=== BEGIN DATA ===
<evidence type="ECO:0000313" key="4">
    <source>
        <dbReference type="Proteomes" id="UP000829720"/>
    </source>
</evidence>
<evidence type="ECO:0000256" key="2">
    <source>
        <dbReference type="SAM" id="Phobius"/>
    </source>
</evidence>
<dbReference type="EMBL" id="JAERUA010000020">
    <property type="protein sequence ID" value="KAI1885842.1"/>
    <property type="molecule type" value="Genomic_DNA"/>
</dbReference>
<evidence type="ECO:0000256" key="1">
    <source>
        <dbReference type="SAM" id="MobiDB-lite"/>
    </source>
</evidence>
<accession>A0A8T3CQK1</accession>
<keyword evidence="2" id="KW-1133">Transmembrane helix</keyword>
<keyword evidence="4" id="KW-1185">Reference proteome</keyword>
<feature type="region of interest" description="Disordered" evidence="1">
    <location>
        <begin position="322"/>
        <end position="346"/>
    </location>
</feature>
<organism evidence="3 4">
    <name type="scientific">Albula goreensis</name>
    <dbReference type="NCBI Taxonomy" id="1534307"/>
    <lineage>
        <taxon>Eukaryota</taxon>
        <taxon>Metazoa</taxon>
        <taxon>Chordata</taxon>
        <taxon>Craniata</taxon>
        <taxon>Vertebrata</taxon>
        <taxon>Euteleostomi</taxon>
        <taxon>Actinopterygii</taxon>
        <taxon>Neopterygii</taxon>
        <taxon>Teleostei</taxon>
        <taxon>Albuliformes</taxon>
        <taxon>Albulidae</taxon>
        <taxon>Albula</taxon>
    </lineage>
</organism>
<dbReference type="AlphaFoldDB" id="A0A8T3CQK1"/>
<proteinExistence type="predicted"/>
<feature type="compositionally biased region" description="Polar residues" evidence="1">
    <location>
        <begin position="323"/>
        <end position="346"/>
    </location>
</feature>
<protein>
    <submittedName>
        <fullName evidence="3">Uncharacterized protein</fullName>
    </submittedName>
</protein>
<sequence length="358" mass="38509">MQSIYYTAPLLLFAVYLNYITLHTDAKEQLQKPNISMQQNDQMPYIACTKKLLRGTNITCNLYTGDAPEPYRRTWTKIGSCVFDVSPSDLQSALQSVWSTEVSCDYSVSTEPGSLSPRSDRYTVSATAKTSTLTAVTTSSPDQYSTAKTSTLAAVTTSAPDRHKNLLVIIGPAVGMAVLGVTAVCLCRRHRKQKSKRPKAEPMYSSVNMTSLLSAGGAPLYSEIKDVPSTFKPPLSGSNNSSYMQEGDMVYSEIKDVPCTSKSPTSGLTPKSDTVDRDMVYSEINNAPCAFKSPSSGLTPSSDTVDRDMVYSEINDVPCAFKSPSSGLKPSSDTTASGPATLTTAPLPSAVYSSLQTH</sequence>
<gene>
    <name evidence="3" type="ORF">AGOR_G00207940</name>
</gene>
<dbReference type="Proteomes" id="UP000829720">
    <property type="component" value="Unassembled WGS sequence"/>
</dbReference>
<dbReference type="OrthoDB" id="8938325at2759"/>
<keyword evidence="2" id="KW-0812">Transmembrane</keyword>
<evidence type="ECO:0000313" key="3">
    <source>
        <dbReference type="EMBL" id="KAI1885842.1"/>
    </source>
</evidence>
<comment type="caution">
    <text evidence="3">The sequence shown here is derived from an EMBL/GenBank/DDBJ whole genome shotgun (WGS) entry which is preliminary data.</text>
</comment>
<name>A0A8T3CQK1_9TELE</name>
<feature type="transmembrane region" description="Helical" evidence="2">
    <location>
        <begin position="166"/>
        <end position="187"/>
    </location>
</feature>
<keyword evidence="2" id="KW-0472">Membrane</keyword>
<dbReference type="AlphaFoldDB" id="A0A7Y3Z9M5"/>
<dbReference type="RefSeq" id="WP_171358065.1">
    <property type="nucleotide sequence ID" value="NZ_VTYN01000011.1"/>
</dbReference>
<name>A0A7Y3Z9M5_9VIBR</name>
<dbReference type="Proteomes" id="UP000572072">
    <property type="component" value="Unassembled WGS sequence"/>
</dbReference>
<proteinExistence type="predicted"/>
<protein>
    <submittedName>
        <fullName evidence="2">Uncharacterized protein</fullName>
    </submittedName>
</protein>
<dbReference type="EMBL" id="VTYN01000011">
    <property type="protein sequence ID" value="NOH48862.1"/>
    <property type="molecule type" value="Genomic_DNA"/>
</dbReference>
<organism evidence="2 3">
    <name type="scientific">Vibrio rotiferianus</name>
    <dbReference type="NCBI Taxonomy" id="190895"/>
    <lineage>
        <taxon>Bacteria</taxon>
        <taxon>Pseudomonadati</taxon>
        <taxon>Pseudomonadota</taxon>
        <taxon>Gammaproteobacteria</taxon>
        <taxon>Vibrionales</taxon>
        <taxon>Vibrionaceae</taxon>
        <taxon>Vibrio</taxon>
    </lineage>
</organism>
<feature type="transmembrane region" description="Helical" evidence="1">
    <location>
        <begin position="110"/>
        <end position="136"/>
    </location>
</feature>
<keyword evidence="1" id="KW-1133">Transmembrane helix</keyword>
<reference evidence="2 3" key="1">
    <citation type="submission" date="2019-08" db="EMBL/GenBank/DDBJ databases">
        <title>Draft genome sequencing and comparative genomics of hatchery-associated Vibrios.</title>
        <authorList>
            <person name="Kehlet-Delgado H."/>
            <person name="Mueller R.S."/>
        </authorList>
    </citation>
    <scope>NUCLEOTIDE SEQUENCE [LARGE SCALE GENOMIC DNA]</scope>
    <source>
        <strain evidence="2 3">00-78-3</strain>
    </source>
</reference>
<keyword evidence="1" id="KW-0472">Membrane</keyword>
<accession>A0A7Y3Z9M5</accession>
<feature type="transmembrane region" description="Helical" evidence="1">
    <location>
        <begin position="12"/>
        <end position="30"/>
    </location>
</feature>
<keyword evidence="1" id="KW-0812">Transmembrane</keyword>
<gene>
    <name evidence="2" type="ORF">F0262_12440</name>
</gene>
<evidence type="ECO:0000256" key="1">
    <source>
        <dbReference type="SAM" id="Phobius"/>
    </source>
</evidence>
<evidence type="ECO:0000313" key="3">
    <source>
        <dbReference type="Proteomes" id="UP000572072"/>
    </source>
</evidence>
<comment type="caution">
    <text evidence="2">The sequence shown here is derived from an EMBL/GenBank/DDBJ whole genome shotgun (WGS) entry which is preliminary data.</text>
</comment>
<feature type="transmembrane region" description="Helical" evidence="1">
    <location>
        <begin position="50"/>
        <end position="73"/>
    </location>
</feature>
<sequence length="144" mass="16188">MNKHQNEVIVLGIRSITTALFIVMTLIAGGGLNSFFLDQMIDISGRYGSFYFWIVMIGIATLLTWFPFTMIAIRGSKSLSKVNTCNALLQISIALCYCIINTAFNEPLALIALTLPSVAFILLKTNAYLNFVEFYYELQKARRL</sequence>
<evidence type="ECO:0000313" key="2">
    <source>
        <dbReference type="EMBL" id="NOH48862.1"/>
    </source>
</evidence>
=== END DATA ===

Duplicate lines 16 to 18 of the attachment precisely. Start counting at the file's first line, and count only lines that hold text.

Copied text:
    <source>
        <dbReference type="SAM" id="MobiDB-lite"/>
    </source>